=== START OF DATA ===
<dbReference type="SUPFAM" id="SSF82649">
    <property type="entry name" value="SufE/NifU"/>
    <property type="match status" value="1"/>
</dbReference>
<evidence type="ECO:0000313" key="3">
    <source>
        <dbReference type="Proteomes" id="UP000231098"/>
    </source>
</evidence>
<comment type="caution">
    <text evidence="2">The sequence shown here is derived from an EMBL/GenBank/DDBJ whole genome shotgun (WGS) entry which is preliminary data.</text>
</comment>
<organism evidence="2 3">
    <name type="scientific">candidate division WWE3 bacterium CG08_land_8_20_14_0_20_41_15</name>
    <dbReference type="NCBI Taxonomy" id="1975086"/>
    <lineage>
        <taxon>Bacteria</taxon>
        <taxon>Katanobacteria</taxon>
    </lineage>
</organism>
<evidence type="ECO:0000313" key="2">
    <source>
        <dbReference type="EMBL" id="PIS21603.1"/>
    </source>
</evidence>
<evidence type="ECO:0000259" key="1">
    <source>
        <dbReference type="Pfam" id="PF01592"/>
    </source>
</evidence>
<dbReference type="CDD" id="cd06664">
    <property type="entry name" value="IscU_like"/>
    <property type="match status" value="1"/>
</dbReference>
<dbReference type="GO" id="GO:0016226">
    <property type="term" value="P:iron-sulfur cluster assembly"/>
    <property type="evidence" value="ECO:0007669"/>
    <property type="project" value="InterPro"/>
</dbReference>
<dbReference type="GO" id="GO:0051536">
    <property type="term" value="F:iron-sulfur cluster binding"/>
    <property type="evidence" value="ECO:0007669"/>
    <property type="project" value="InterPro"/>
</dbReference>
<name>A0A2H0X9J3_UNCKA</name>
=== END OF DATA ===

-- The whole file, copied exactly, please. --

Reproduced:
<dbReference type="SUPFAM" id="SSF82649">
    <property type="entry name" value="SufE/NifU"/>
    <property type="match status" value="1"/>
</dbReference>
<evidence type="ECO:0000313" key="3">
    <source>
        <dbReference type="Proteomes" id="UP000231098"/>
    </source>
</evidence>
<comment type="caution">
    <text evidence="2">The sequence shown here is derived from an EMBL/GenBank/DDBJ whole genome shotgun (WGS) entry which is preliminary data.</text>
</comment>
<organism evidence="2 3">
    <name type="scientific">candidate division WWE3 bacterium CG08_land_8_20_14_0_20_41_15</name>
    <dbReference type="NCBI Taxonomy" id="1975086"/>
    <lineage>
        <taxon>Bacteria</taxon>
        <taxon>Katanobacteria</taxon>
    </lineage>
</organism>
<evidence type="ECO:0000313" key="2">
    <source>
        <dbReference type="EMBL" id="PIS21603.1"/>
    </source>
</evidence>
<evidence type="ECO:0000259" key="1">
    <source>
        <dbReference type="Pfam" id="PF01592"/>
    </source>
</evidence>
<dbReference type="CDD" id="cd06664">
    <property type="entry name" value="IscU_like"/>
    <property type="match status" value="1"/>
</dbReference>
<dbReference type="GO" id="GO:0016226">
    <property type="term" value="P:iron-sulfur cluster assembly"/>
    <property type="evidence" value="ECO:0007669"/>
    <property type="project" value="InterPro"/>
</dbReference>
<dbReference type="GO" id="GO:0051536">
    <property type="term" value="F:iron-sulfur cluster binding"/>
    <property type="evidence" value="ECO:0007669"/>
    <property type="project" value="InterPro"/>
</dbReference>
<name>A0A2H0X9J3_UNCKA</name>